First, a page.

New UCD-SPREE Program Brings Undergraduates from Historically Black Colleges and Universities to UC Davis
June 23, 2014
DAVIS, Calif. — The UC Davis Center for Poverty Research has launched a program to host undergraduates from Historically Black Colleges and Universities (HBCUs) for summer experiences with poverty research and mentorship toward academic careers.
The UC Davis Summer Poverty Research Engagement Experience (UCD-SPREE), funded by the UC Office of the President (UCOP) for three years,will host eight undergraduates from Howard University, Spelman College and Morehouse College each summer. They will work with faculty and graduate students on a defined poverty research project, and will participate in a number of professional skill-building workshops and seminars.
“A key part of the Center’s mission is to train the next generation of poverty scholars,” said director Ann Stevens. “This is a perfect opportunity to introduce talented students to the research atmosphere at UC Davis.”
The summer experience will include room and board in the UC Davis student housing program and a stipend for the summer. Each student will receive GRE test preparation and will attend workshops on applying to graduate school, on writing an academic resume and writing for policy. The program also includes funding to attend one of the Center’s conferences during the academic year.
The selection process will begin in the fall of 2014 with a visit to each of the HBCU campuses by a Center faculty affiliate and a representative from the UC Davis Office of Graduate Studies. Participating faculty at the three participating HBCUs will play a central role in the student selection process.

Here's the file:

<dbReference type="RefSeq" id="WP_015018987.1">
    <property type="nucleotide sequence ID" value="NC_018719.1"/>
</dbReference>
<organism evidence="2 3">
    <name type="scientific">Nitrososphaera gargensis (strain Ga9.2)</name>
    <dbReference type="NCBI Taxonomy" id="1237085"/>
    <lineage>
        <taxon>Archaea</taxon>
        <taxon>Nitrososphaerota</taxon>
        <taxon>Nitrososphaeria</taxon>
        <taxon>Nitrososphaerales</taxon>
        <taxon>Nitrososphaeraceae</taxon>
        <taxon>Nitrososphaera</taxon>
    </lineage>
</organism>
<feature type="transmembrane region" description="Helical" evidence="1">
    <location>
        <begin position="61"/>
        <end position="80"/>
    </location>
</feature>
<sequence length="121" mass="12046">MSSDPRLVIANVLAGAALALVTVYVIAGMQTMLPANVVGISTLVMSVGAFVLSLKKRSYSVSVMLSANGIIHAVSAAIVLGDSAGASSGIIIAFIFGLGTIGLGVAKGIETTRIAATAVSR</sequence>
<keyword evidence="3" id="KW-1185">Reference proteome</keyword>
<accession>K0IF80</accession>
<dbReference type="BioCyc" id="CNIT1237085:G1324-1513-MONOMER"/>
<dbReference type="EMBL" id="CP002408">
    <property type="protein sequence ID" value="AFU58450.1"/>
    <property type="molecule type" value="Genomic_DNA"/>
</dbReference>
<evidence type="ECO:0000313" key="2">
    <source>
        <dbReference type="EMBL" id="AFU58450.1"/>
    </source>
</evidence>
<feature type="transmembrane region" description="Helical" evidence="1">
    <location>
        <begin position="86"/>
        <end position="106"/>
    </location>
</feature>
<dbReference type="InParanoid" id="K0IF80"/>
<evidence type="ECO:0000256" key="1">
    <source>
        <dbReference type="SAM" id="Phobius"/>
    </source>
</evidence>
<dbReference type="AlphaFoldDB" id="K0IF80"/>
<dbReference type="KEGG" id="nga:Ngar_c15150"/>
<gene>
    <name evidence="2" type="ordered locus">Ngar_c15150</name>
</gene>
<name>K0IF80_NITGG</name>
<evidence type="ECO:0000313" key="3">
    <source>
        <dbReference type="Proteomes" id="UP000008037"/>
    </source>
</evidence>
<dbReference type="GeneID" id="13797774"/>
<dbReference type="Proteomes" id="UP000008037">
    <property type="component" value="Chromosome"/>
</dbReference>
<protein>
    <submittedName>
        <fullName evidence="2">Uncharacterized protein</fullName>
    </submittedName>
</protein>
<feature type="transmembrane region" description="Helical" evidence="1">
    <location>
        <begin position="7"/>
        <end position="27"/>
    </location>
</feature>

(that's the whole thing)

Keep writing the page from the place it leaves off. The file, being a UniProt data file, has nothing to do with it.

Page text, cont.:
“The faculty connection between UC Davis faculty and HBCU faculty is critical,” said Josephine Moreno, the Graduate Diversity Officer for the Humanities, Arts, Social Sciences and Education at UC Davis.
Moreno worked closely with Stevens to make connections with individual faculty at the participating HBCUs. She will also coordinate the professional development component of the summer experience. This includes workshops about graduate school, the graduate application process, writing statements for the application and developing presentation skills.
The program is funded through the UCOP’s UC-HBCU Initiative. The goal of the initiative is to increase the number of scholars from HBCUs enrolling in and completing UC academic doctoral programs.
To help make this possible, UCOP is making available two-year fellowships for students from HBCUs who participate in this initiative and are admitted to a UC graduate program. UCOP will also ask the graduate programs to provide a minimum of two years of additional support.
“Our intention is to recruit undergraduates from HBCUs to prepare them for graduate school and to encourage them to apply to UC Davis or another UC campus,” said Moreno.
The University of California hosted a total of 86 fellows across nine campuses in 2012 and 2013. So far, 14 have applied to UC graduate programs and ten have been admitted. There are currently six Ph.D. students and one academic master’s student enrolled across three UC campuses as a direct result of this initiative. More than 80 fellows are expected to conduct research at nine campuses in 2014.
Across the University of California, the five year average (2008-2012) for African Americans enrolled in academic doctoral programs was 2.6 percent.
UCD-SPREE undergraduates will be co-located with a larger group of students participating in the UC LEADS program, which prepares promising undergraduates for advanced education in STEM fields, and two other UC-HBCU initiatives at UC Davis. Their graduate student mentors at UC Davis will coordinate several social hours for these visiting students, including a weekly social gathering.
“We anticipate that our graduate students will play an active role in making sure the visiting students are engaged both professionally and socially throughout the course of the program,” said Stevens.